KOPPLIN: Telling the difference between self-care and procrastination

Whether it’s taking time off work, limiting your stress, cleaning out your car or having a spa day, self-care is essential for keeping a healthy mind and body. Without self-care, people can become overwhelmed, easily irritable and experience more frustration in their lives, which can all be prevented by simply focusing on themselves.

However, letting self-care become an excuse for not completing goals is a bad habit to get into. When self-sufficiency gets in the way of productivity, such as homework and chores, it becomes an even bigger problem than not doing it at all.

Self-care needs to be balanced with self-discipline in order for it to work efficiently. Without self-discipline, this personal treatment can consume your time and stall progress in other areas of your life.

Using self-care as an excuse for procrastination or laziness is counterproductive to the mission of bettering yourself. Below are several questions to ask in order to check yourself and ensure good intentions for your self-care routines.

1. Is your self-care routine used to avoid productivity?

Scheduling self-care over important events like lectures, classes or club meetings points to the fact that you may simply be avoiding those responsibilities. Self-care routines set up for avoidance are not going to lower stress because you will still have to face the overload of work when you return. If your self-care routine stops you from attending other obligations, you could be at risk of falling even more behind in your work, which can overall lead to more stress.

2. Are you feeling overwhelmed, or is it just a lack of motivation?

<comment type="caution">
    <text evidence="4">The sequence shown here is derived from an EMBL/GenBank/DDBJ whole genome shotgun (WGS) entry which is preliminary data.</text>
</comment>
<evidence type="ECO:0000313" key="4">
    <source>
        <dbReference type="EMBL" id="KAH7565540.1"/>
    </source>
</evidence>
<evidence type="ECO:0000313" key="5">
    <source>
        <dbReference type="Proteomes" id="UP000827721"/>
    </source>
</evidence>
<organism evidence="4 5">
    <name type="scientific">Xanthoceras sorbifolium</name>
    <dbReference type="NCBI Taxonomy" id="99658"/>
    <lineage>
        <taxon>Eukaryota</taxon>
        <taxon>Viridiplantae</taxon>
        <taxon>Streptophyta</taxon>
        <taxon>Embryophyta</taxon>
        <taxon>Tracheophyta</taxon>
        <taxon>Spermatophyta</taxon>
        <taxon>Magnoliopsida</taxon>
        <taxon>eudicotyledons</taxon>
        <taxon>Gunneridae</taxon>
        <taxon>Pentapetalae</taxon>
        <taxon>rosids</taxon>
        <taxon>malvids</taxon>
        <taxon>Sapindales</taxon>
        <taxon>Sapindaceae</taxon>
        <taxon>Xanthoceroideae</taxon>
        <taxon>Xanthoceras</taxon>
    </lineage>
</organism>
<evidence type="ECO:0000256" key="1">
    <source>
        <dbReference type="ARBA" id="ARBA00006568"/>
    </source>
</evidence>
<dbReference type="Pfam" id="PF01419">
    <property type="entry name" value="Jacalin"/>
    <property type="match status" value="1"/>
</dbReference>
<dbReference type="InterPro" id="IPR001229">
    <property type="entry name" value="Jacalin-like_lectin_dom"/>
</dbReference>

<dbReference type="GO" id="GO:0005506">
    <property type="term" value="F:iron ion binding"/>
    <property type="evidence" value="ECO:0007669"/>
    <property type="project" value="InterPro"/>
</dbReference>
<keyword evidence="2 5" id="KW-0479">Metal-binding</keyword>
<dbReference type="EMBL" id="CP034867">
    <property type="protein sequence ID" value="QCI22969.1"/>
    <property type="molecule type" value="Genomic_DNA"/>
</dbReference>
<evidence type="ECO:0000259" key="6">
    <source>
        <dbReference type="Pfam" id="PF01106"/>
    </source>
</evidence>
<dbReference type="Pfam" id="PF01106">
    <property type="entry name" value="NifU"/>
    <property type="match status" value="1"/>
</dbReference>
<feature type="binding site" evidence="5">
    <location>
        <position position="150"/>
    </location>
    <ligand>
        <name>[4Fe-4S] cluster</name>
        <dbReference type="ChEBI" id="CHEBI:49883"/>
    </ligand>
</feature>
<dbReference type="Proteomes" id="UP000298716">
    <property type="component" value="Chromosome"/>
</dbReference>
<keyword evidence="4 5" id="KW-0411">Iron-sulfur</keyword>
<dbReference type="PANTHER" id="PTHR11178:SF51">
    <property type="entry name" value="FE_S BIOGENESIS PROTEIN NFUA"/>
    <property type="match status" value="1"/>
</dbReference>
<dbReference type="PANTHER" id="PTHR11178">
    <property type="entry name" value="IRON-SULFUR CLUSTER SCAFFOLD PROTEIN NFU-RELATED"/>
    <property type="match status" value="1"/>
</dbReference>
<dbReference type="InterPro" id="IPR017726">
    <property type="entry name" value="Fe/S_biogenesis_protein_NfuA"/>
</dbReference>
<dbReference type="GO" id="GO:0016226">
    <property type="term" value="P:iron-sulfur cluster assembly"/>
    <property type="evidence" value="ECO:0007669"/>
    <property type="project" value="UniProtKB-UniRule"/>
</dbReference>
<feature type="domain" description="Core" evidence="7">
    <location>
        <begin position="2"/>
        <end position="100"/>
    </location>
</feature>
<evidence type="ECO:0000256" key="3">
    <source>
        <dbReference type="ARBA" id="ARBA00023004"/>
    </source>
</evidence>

A little bit of stress is sometimes necessary to keep you accountable for your work. Some stress can be motivating, as it can make you want to get whatever is worrying you done and out of the way, but too much stress can be overwhelming. There are ways to get energized to do schoolwork other than procrastinating with self-care. For example, setting goals before study sessions, rewarding yourself with a break or creating a to-do list to check things off as you go are productive ways to get through your work.

3. Will you feel better after self-care, or will there still be something unfinished?

If your problem is that you haven’t spent enough time on yourself or you’re feeling the need for some alone time, then self-care is the way to go. However, if you need to write an essay and you just can’t find the willpower to do it, focusing on self-care instead will not solve your problem or make you feel better. Instead, try asking for help, bouncing ideas off friends and professors or doing more research. Once your task is complete, you’ll enjoy treating yourself more.

Although self-care is important for being calm and content with yourself, when it is used as an excuse for avoiding a situation, it can ultimately become a tool for procrastination and hinder you more in the process.